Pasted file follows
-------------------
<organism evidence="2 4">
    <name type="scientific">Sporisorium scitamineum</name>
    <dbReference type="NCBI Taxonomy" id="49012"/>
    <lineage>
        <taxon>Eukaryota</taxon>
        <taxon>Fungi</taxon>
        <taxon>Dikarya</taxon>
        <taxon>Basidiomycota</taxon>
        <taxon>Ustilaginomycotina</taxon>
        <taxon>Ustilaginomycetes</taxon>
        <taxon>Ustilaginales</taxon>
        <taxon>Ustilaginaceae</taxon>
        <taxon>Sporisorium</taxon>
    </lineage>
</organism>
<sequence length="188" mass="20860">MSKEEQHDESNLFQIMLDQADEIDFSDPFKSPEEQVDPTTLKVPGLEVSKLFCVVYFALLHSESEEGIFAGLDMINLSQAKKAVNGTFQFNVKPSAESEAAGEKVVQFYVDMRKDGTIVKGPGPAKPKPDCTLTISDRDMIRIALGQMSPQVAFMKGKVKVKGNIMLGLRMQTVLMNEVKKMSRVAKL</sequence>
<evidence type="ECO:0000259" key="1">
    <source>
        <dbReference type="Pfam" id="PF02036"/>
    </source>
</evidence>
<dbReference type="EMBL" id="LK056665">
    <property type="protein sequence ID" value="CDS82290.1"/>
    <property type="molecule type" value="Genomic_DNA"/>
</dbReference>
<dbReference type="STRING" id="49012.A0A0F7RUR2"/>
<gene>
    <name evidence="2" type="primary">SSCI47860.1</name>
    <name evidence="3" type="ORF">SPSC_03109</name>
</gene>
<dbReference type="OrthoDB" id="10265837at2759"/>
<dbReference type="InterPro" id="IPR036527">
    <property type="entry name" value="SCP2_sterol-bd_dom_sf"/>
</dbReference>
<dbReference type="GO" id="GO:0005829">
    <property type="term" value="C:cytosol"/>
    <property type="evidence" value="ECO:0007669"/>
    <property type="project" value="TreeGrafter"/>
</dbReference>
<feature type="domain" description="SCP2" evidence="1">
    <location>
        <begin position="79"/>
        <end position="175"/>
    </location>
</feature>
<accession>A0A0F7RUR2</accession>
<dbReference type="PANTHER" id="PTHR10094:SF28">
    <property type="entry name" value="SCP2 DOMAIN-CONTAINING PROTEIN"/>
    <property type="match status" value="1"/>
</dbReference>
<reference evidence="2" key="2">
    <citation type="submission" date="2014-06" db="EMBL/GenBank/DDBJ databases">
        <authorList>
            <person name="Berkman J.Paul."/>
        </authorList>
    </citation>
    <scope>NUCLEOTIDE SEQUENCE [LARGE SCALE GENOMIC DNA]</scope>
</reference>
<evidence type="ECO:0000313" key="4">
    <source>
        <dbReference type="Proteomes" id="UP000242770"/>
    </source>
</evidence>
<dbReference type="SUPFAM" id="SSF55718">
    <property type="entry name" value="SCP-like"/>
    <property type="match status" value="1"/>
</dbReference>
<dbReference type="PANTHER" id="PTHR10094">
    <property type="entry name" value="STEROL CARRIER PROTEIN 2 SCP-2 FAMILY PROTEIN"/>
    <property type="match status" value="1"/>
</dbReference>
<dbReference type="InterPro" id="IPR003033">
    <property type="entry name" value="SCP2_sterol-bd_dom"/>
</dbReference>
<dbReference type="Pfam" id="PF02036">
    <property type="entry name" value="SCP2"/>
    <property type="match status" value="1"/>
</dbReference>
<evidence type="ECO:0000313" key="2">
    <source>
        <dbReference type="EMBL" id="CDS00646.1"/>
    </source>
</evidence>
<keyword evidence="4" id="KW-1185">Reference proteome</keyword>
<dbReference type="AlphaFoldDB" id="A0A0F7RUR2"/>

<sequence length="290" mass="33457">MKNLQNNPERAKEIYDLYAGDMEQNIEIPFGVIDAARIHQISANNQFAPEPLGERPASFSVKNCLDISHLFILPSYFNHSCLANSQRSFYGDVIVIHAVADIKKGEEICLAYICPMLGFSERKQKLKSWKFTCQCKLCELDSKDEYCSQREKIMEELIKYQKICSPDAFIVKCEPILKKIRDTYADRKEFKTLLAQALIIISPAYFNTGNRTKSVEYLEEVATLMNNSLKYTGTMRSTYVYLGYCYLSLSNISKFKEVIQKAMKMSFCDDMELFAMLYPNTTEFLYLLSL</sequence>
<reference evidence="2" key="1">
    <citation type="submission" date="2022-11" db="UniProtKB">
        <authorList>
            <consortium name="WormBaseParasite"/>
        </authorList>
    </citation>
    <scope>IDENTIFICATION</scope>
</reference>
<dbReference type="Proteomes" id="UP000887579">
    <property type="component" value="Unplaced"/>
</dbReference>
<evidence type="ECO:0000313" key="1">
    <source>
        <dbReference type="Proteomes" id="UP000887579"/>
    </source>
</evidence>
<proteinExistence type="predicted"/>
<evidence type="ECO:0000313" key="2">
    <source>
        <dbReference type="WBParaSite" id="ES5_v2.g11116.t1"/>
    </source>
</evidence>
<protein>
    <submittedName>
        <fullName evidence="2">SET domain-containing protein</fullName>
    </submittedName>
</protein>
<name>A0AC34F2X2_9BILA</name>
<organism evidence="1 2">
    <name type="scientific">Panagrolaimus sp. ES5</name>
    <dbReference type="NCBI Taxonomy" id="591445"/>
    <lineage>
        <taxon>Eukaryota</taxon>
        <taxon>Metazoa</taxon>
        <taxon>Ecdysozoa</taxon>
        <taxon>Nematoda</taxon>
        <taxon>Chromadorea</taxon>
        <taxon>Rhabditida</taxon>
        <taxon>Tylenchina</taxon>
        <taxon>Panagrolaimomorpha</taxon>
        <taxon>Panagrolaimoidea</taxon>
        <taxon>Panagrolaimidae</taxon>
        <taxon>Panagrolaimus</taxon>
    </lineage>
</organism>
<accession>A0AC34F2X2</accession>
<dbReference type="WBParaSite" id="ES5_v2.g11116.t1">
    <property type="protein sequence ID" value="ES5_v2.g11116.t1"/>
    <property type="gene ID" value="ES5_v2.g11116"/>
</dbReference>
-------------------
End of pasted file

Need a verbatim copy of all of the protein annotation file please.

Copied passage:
<organism evidence="2 4">
    <name type="scientific">Sporisorium scitamineum</name>
    <dbReference type="NCBI Taxonomy" id="49012"/>
    <lineage>
        <taxon>Eukaryota</taxon>
        <taxon>Fungi</taxon>
        <taxon>Dikarya</taxon>
        <taxon>Basidiomycota</taxon>
        <taxon>Ustilaginomycotina</taxon>
        <taxon>Ustilaginomycetes</taxon>
        <taxon>Ustilaginales</taxon>
        <taxon>Ustilaginaceae</taxon>
        <taxon>Sporisorium</taxon>
    </lineage>
</organism>
<sequence length="188" mass="20860">MSKEEQHDESNLFQIMLDQADEIDFSDPFKSPEEQVDPTTLKVPGLEVSKLFCVVYFALLHSESEEGIFAGLDMINLSQAKKAVNGTFQFNVKPSAESEAAGEKVVQFYVDMRKDGTIVKGPGPAKPKPDCTLTISDRDMIRIALGQMSPQVAFMKGKVKVKGNIMLGLRMQTVLMNEVKKMSRVAKL</sequence>
<evidence type="ECO:0000259" key="1">
    <source>
        <dbReference type="Pfam" id="PF02036"/>
    </source>
</evidence>
<dbReference type="EMBL" id="LK056665">
    <property type="protein sequence ID" value="CDS82290.1"/>
    <property type="molecule type" value="Genomic_DNA"/>
</dbReference>
<dbReference type="STRING" id="49012.A0A0F7RUR2"/>
<gene>
    <name evidence="2" type="primary">SSCI47860.1</name>
    <name evidence="3" type="ORF">SPSC_03109</name>
</gene>
<dbReference type="OrthoDB" id="10265837at2759"/>
<dbReference type="InterPro" id="IPR036527">
    <property type="entry name" value="SCP2_sterol-bd_dom_sf"/>
</dbReference>
<dbReference type="GO" id="GO:0005829">
    <property type="term" value="C:cytosol"/>
    <property type="evidence" value="ECO:0007669"/>
    <property type="project" value="TreeGrafter"/>
</dbReference>
<feature type="domain" description="SCP2" evidence="1">
    <location>
        <begin position="79"/>
        <end position="175"/>
    </location>
</feature>
<accession>A0A0F7RUR2</accession>
<dbReference type="PANTHER" id="PTHR10094:SF28">
    <property type="entry name" value="SCP2 DOMAIN-CONTAINING PROTEIN"/>
    <property type="match status" value="1"/>
</dbReference>
<reference evidence="2" key="2">
    <citation type="submission" date="2014-06" db="EMBL/GenBank/DDBJ databases">
        <authorList>
            <person name="Berkman J.Paul."/>
        </authorList>
    </citation>
    <scope>NUCLEOTIDE SEQUENCE [LARGE SCALE GENOMIC DNA]</scope>
</reference>
<evidence type="ECO:0000313" key="4">
    <source>
        <dbReference type="Proteomes" id="UP000242770"/>
    </source>
</evidence>
<dbReference type="SUPFAM" id="SSF55718">
    <property type="entry name" value="SCP-like"/>
    <property type="match status" value="1"/>
</dbReference>
<dbReference type="PANTHER" id="PTHR10094">
    <property type="entry name" value="STEROL CARRIER PROTEIN 2 SCP-2 FAMILY PROTEIN"/>
    <property type="match status" value="1"/>
</dbReference>
<dbReference type="InterPro" id="IPR003033">
    <property type="entry name" value="SCP2_sterol-bd_dom"/>
</dbReference>
<dbReference type="Pfam" id="PF02036">
    <property type="entry name" value="SCP2"/>
    <property type="match status" value="1"/>
</dbReference>
<evidence type="ECO:0000313" key="2">
    <source>
        <dbReference type="EMBL" id="CDS00646.1"/>
    </source>
</evidence>
<keyword evidence="4" id="KW-1185">Reference proteome</keyword>
<dbReference type="AlphaFoldDB" id="A0A0F7RUR2"/>

<sequence length="290" mass="33457">MKNLQNNPERAKEIYDLYAGDMEQNIEIPFGVIDAARIHQISANNQFAPEPLGERPASFSVKNCLDISHLFILPSYFNHSCLANSQRSFYGDVIVIHAVADIKKGEEICLAYICPMLGFSERKQKLKSWKFTCQCKLCELDSKDEYCSQREKIMEELIKYQKICSPDAFIVKCEPILKKIRDTYADRKEFKTLLAQALIIISPAYFNTGNRTKSVEYLEEVATLMNNSLKYTGTMRSTYVYLGYCYLSLSNISKFKEVIQKAMKMSFCDDMELFAMLYPNTTEFLYLLSL</sequence>
<reference evidence="2" key="1">
    <citation type="submission" date="2022-11" db="UniProtKB">
        <authorList>
            <consortium name="WormBaseParasite"/>
        </authorList>
    </citation>
    <scope>IDENTIFICATION</scope>
</reference>
<dbReference type="Proteomes" id="UP000887579">
    <property type="component" value="Unplaced"/>
</dbReference>
<evidence type="ECO:0000313" key="1">
    <source>
        <dbReference type="Proteomes" id="UP000887579"/>
    </source>
</evidence>
<proteinExistence type="predicted"/>
<evidence type="ECO:0000313" key="2">
    <source>
        <dbReference type="WBParaSite" id="ES5_v2.g11116.t1"/>
    </source>
</evidence>
<protein>
    <submittedName>
        <fullName evidence="2">SET domain-containing protein</fullName>
    </submittedName>
</protein>
<name>A0AC34F2X2_9BILA</name>
<organism evidence="1 2">
    <name type="scientific">Panagrolaimus sp. ES5</name>
    <dbReference type="NCBI Taxonomy" id="591445"/>
    <lineage>
        <taxon>Eukaryota</taxon>
        <taxon>Metazoa</taxon>
        <taxon>Ecdysozoa</taxon>
        <taxon>Nematoda</taxon>
        <taxon>Chromadorea</taxon>
        <taxon>Rhabditida</taxon>
        <taxon>Tylenchina</taxon>
        <taxon>Panagrolaimomorpha</taxon>
        <taxon>Panagrolaimoidea</taxon>
        <taxon>Panagrolaimidae</taxon>
        <taxon>Panagrolaimus</taxon>
    </lineage>
</organism>
<accession>A0AC34F2X2</accession>
<dbReference type="WBParaSite" id="ES5_v2.g11116.t1">
    <property type="protein sequence ID" value="ES5_v2.g11116.t1"/>
    <property type="gene ID" value="ES5_v2.g11116"/>
</dbReference>